New resolution by Chinese Communist Party to strangle dissent, freedom of expression
The Chinese Communist Party (CCP) on Monday introduced new rules that banned cadres from expressing opinions and dissenting views from its own ranks, reported South China Morning Post (SCMP).
Jun Mai, writing for SCMP, stated that the revised rule book said that cadres can make complaints about their superiors but was prohibited from airing them in public and were also banned from expressing opinions that are ‘not consistent’ with the decisions of the central leadership.
The new rules also officially incorporate references to Xi Jinping’s “Thought on Socialism with Chinese Characteristics for a New Era”, as the leader’s ideology is officially known - a concept that has already been written into the constitution, reported SCMP.
The new rules were issued just six months ahead of the Communist Party’s centenary in July and mark an attempt to inject new life into the party rule book which was last updated 16 years ago.
The new rule book made clear that the party that has about 92 million members will not tolerate dissenting views from its own ranks.
“A member of the party must not publicly express opinions that are inconsistent with decisions made by the central leadership,” said Article 16 of the revised regulations on safeguarding the rights of party members, reported SCMP.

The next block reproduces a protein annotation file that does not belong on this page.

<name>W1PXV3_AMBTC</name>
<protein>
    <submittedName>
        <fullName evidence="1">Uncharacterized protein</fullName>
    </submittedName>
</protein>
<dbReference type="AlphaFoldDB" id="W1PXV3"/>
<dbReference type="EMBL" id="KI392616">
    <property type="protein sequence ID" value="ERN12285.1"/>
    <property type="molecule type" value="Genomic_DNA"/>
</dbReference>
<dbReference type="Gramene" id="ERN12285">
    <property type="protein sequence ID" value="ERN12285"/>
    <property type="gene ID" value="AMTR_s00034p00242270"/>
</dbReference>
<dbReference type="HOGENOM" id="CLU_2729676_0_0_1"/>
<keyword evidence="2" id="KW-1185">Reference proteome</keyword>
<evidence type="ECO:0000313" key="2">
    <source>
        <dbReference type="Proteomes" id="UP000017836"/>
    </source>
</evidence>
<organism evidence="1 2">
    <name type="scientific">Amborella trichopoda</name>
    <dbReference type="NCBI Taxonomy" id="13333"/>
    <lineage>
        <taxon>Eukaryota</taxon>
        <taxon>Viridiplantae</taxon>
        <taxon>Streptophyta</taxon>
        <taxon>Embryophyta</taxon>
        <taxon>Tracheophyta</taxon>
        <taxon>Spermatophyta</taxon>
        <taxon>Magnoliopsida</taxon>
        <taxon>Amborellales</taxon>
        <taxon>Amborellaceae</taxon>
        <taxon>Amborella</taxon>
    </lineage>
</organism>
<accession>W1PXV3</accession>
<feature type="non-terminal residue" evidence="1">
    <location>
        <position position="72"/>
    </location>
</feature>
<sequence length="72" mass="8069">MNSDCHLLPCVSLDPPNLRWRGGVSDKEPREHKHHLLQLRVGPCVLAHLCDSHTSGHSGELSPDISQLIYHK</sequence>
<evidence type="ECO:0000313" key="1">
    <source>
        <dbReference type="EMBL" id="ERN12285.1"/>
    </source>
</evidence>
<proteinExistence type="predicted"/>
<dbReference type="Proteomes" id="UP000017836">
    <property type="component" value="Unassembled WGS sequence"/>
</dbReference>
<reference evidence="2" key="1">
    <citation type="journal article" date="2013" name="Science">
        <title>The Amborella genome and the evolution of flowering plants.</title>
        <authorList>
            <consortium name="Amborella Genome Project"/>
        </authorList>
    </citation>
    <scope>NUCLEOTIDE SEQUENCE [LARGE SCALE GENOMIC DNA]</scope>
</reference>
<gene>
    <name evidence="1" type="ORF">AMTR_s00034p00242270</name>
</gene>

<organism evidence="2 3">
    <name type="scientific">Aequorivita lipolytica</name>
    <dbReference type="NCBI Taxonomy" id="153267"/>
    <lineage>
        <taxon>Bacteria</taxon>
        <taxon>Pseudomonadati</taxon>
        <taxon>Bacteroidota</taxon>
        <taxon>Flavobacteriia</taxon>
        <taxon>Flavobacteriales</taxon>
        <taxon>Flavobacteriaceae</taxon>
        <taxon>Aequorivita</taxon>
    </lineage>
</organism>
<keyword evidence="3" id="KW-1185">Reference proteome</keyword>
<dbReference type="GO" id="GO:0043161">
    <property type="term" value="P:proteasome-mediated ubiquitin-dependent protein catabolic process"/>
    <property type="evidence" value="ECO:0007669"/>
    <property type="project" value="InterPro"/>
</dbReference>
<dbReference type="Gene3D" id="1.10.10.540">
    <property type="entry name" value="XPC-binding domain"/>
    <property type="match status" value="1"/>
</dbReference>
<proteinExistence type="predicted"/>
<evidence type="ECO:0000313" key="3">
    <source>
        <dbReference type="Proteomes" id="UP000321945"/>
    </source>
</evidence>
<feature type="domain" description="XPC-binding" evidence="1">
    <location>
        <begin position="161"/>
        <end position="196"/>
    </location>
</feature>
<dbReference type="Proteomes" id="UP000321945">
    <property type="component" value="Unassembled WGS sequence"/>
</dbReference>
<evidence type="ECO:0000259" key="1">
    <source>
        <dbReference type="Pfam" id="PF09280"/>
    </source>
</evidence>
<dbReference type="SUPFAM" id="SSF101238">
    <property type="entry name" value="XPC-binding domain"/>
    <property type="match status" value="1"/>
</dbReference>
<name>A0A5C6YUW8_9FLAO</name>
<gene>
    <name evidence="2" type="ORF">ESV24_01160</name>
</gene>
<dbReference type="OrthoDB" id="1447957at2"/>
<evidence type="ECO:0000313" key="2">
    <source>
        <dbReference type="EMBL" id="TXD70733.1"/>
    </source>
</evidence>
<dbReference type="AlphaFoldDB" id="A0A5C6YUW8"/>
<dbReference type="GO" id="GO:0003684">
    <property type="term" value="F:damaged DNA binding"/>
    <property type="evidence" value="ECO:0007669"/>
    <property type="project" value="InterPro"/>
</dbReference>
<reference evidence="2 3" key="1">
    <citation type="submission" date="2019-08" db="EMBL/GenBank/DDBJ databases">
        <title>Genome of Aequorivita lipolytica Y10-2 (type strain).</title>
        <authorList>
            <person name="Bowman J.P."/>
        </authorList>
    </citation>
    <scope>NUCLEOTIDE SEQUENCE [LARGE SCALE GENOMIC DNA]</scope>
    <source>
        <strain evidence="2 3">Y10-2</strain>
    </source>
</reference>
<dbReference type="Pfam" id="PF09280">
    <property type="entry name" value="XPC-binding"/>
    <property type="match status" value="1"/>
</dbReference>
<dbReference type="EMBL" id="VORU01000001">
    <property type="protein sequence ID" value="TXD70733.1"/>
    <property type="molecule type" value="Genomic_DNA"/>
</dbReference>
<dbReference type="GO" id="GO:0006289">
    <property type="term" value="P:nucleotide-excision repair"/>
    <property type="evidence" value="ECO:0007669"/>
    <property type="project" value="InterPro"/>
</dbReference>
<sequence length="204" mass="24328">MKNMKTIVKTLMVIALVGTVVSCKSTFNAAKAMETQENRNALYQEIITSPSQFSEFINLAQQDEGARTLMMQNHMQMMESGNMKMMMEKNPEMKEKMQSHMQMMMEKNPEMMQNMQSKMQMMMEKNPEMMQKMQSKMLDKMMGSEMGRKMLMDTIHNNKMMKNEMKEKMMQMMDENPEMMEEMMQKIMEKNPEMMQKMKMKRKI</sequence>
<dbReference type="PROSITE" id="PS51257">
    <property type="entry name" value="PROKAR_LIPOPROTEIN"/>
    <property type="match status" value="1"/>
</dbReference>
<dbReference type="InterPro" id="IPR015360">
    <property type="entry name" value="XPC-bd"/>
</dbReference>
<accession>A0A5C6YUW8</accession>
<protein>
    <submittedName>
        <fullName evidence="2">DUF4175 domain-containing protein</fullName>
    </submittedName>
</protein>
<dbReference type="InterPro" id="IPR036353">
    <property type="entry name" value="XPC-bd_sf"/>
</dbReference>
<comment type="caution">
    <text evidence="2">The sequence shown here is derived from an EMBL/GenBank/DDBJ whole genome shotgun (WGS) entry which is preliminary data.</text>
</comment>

Article 11 of the new rules stipulate that while party members are entitled to report misconduct by other members, including those who hold a higher rank, they must not disseminate such information at will and must not do so on the internet, reported SCMP.
State media hailed the revised regulations, which came into effect in 1995 and were amended nine years later. The amended party rules were described by state media as ‘boosting democracy within the party’.
However, Wang Qishan in an article published in People’s Daily, the party’s mouthpiece, in 2014, then the party’s top corruption buster and now vice-president, argued that joining the Communist Party means voluntarily giving up certain rights and freedoms.
The amended regulations were published on the first working day after the New Year break of 2021, a year that carries tremendous political significance for Beijing as CCP is planning extensive celebrations in the run-up to its centenary celebrations on July 1.